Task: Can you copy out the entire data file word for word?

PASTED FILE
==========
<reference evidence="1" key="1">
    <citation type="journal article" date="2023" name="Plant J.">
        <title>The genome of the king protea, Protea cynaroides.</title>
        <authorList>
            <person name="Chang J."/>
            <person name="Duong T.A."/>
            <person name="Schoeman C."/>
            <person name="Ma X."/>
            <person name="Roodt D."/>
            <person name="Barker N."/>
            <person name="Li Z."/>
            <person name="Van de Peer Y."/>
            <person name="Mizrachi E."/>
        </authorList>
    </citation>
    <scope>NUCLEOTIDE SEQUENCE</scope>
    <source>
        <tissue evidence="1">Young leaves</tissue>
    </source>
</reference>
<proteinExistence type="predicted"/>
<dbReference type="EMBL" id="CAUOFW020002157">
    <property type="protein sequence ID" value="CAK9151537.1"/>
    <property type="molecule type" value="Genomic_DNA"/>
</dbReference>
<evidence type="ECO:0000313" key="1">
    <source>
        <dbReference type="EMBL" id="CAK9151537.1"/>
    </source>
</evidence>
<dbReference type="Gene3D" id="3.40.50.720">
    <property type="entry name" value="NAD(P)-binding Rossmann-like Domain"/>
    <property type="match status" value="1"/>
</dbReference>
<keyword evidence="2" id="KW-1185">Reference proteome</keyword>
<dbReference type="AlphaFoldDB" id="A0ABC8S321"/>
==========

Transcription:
<reference evidence="1" key="1">
    <citation type="journal article" date="2023" name="Plant J.">
        <title>The genome of the king protea, Protea cynaroides.</title>
        <authorList>
            <person name="Chang J."/>
            <person name="Duong T.A."/>
            <person name="Schoeman C."/>
            <person name="Ma X."/>
            <person name="Roodt D."/>
            <person name="Barker N."/>
            <person name="Li Z."/>
            <person name="Van de Peer Y."/>
            <person name="Mizrachi E."/>
        </authorList>
    </citation>
    <scope>NUCLEOTIDE SEQUENCE</scope>
    <source>
        <tissue evidence="1">Young leaves</tissue>
    </source>
</reference>
<proteinExistence type="predicted"/>
<dbReference type="EMBL" id="CAUOFW020002157">
    <property type="protein sequence ID" value="CAK9151537.1"/>
    <property type="molecule type" value="Genomic_DNA"/>
</dbReference>
<evidence type="ECO:0000313" key="1">
    <source>
        <dbReference type="EMBL" id="CAK9151537.1"/>
    </source>
</evidence>
<dbReference type="Gene3D" id="3.40.50.720">
    <property type="entry name" value="NAD(P)-binding Rossmann-like Domain"/>
    <property type="match status" value="1"/>
</dbReference>
<keyword evidence="2" id="KW-1185">Reference proteome</keyword>
<dbReference type="AlphaFoldDB" id="A0ABC8S321"/>